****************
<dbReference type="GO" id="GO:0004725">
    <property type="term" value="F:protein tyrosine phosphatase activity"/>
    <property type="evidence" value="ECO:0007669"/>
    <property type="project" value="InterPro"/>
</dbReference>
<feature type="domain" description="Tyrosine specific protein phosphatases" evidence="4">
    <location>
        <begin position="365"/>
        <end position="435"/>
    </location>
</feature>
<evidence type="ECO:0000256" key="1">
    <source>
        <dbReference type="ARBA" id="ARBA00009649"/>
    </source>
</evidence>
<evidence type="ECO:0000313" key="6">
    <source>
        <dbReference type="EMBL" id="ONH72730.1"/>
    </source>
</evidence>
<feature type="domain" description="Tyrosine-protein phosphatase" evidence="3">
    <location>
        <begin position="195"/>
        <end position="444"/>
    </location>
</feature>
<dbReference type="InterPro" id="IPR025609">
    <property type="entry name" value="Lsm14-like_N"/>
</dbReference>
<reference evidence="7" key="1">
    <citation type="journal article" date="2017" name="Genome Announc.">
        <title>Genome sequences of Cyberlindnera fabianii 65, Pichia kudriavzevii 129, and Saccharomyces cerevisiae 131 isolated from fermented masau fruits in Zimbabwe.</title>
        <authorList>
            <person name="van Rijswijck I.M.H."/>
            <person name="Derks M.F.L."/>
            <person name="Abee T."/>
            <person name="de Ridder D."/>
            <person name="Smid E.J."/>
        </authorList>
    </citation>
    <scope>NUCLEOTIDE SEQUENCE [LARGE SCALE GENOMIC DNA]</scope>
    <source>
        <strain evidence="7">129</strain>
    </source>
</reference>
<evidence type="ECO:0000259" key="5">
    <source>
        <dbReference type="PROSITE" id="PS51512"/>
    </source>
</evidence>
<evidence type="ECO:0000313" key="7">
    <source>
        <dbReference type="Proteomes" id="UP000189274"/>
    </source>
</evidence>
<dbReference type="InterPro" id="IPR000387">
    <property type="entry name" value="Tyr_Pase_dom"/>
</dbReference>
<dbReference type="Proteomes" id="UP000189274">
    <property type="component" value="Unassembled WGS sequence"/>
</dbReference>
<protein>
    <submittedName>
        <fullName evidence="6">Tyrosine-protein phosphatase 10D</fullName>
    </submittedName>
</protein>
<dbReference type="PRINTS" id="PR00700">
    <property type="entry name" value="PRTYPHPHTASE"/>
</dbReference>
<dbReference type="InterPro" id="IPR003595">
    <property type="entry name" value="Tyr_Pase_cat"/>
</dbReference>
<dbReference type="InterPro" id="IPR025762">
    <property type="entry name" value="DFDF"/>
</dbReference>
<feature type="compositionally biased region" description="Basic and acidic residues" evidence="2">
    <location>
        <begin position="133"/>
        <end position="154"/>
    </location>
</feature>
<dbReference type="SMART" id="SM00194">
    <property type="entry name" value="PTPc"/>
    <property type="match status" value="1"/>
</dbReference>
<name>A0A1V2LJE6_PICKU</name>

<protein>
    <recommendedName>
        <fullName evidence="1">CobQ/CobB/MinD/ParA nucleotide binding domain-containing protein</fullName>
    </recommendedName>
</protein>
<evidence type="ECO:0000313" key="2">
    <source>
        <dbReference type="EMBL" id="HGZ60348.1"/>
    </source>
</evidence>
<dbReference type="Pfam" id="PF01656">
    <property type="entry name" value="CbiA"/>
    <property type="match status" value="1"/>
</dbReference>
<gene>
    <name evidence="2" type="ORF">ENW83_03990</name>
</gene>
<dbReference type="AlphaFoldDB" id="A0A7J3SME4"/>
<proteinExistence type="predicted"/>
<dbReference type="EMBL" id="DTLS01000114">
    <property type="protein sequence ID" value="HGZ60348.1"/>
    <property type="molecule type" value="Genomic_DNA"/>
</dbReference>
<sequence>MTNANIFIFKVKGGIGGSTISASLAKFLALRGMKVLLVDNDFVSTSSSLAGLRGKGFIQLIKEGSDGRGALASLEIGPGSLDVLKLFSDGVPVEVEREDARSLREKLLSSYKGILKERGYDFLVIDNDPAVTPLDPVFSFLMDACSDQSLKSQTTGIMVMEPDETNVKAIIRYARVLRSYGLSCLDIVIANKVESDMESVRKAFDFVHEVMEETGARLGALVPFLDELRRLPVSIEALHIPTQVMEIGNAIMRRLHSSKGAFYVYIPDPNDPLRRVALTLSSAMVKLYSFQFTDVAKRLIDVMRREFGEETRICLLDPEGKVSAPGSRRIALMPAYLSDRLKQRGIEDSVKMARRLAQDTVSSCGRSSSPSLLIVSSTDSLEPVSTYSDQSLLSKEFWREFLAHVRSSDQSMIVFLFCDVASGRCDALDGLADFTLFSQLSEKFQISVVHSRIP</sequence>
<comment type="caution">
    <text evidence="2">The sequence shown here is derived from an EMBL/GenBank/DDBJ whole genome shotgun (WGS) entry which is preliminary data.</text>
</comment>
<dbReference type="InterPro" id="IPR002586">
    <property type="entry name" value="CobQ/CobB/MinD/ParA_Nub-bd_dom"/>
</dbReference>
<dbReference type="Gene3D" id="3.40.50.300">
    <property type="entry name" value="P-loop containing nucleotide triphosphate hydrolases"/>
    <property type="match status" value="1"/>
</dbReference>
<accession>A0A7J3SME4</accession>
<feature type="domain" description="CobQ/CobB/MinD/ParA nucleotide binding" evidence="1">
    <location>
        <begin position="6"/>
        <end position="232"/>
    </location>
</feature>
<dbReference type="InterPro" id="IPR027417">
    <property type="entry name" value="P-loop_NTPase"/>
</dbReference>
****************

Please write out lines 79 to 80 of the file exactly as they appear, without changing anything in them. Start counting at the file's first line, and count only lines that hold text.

        <begin position="133"/>
        <end position="154"/>